Once master the machinery of Symbolic Logic, and you have a mental occupation always at hand, of absorbing interest, and one that will be of real use to you in any subject you may take up.  It will give you clearness of thought—the ability to see your way through a puzzle—the habit of arranging your ideas in an orderly and get-at-able form—and, more valuable than all, the power to detect fallacies, and to tear to pieces the flimsy illogical arguments, which you will so continually encounter in books, in newspapers, in speeches, and even in sermons, and which so easily delude those who have never taken the trouble to master this fascinating Art.  —  Lewis Carroll, Symbolic Logic, Part 1: Elementary (1896)

          That inverted patriotism whereby the love of one's own nation is transformed into the hatred of another nation, and the fierce craving to destroy individual members of that other nation is no new thing.  Wars have not always, or perhaps commonly, demanded for their origin and support the pervasion of such a frenzy among the body of the people. ...  Only in recent times, and even now over but a small part of the world, has the great mass of the individuals of any nation been placed in such quick touch with great political events that their opinions, their passion, and their will have played an appreciable part in originating strife or in determining ... the political conduct of a war.  —  John A. Hobson, The Psychology of Jingoism (1901)

          Accurately details the paradox of low-to-middle income blue collar Americans voting against their own economic interests.  —  Review for Thomas Frank's What's The Matter With Kansas? (2005)

          Speech is ... a form of music.  It has tones and timbres, pitches and rhythms.  It can be loud or soft, punchy or laid back, fast or slow.  But when you are talking, things are not organized in advance the way they are in a song, so you must improvise on the spot.  Speaking is much like singing a song that hasn't been written yet. ...  Remember, your voice is one third of the impression you make ... make that one third count.  —  Renee Grant-Williams, Voice Power: Using Your Voice to Captivate, Persuade, and Command Attention (2002)

          Isn't that the problem?  That women have been swindled for centuries into substituting adornment for love, fashion (as it were) for passion? ... All the cosmetics names seemed obscenely obvious to me in their promises of sexual bliss.  They were all 'firming' or 'uplifting' or 'invigorating'.  They made you 'tingle'.  Or 'glow'.  Or 'feel young'.  They were prepared with hormones or placentas or royal jelly.  All the juice and joy missing in the lives of these women were to be supplied by the contents of jars and bottles.  No wonder they would spend $20 for an ounce of face makeup or $30 for a half-ounce of hormone cream.  What price bliss?  What price sexual ecstasy?  —  Erica Jong, How to Save Your Own Life (1977)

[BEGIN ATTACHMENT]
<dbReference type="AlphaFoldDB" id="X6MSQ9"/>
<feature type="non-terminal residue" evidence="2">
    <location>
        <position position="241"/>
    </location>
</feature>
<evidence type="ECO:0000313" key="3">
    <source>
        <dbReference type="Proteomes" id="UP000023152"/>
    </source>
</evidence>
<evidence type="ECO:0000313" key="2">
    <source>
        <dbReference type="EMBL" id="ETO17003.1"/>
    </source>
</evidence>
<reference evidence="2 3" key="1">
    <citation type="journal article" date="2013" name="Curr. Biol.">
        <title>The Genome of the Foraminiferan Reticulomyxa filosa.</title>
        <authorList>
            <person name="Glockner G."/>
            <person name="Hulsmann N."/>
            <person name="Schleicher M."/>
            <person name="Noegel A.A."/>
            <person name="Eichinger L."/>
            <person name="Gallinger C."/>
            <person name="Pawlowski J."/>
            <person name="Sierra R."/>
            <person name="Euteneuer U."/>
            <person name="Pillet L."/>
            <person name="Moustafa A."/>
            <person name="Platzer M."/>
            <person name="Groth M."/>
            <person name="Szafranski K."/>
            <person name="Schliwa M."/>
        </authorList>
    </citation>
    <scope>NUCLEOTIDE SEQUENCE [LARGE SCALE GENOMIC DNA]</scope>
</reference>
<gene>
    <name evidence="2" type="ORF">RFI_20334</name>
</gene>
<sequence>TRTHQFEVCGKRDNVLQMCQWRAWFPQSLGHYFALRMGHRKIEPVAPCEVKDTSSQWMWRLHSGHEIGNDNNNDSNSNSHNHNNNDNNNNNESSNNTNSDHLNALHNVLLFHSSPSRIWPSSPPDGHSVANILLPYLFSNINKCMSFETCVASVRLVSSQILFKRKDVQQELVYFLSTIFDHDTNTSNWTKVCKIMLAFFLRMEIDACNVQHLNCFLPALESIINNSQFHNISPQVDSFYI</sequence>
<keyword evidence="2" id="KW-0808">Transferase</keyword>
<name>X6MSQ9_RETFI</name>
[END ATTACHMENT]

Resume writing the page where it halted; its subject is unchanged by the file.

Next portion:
The media organizations in charge of vetting our images of war have become fewer and bigger — and the news more uniform and gung ho.  Six huge corporations now control the major U.S. media ... As Phil Donahue, the former host of MSNBC's highest-rated show who was fired by the network in February 2003 for bringing on anti-war voices, told Democracy Now!:  "We have more (TV) outlets now, but most of them sell the Bowflex machine.  The rest of them are Jesus and jewelry.  There really isn't diversity in the media anymore.  Dissent?  Forget about it."   —  Amy & David Goodman, Why Media Ownership Matters (Seattle Times, 2005)

         We had to LOL when we read how txt-msg lingo is replacing stndrd english in student academic pprs.  1 casualty of da trend is uz of capital letter to start a sentence.  kids feel free to lowercase everything.  pnktu8n is also dissed.  tchaz try to help but its often 2 l8. ... who wudda thot the big threat to riting wd b the cellfone?  —  the revenge of e.e. cummings, 2008 Boston Globe editorial (after a study warned texting could hurt a writer's command of standardized English)

         Americans can eat garbage, provided you sprinkle it liberally with ketchup, mustard, chili sauce, Tabasco sauce, cayenne pepper, or any other condiment which destroys the original flavor of the dish.  —  Henry  Miller, (1891-1980)

          The quintessential human, in this overpopulated world of 7 billion, is someone who is a right-handed 28 year old Chinese man, makes less than $12,000 a year, and has a cell phone but not a bank account.  By 2030, that person will come from India.  —  National Geographic Magazine, 7 Billion

         Why am I addicted to this crap, at a point in my life when I can tell the difference between worthwhile and worthless?  When did this monster first rear its sordid head? ... Did I have a head trauma I don’t remember? ... Oh, I don’t care for all of it.  ... Springer and the court shows hold no interest (she says proudly).  I seem to prefer the relationship shows ... where everyone makes a fool of themselves, kisses are choreographed to crappy music, drinking abounds, hot tubs bubble away filled with narcissistic hardbodies and people come together who I know will leave each other by the time the show airs. ... Anyway, I’ve admitted it.  And I’m ashamed.  And maybe that’s a first step in weaning myself off this low-level entertainment.   —  Lea Lane, The Reality: An Addiction to Trash (Lea's Corner of the World)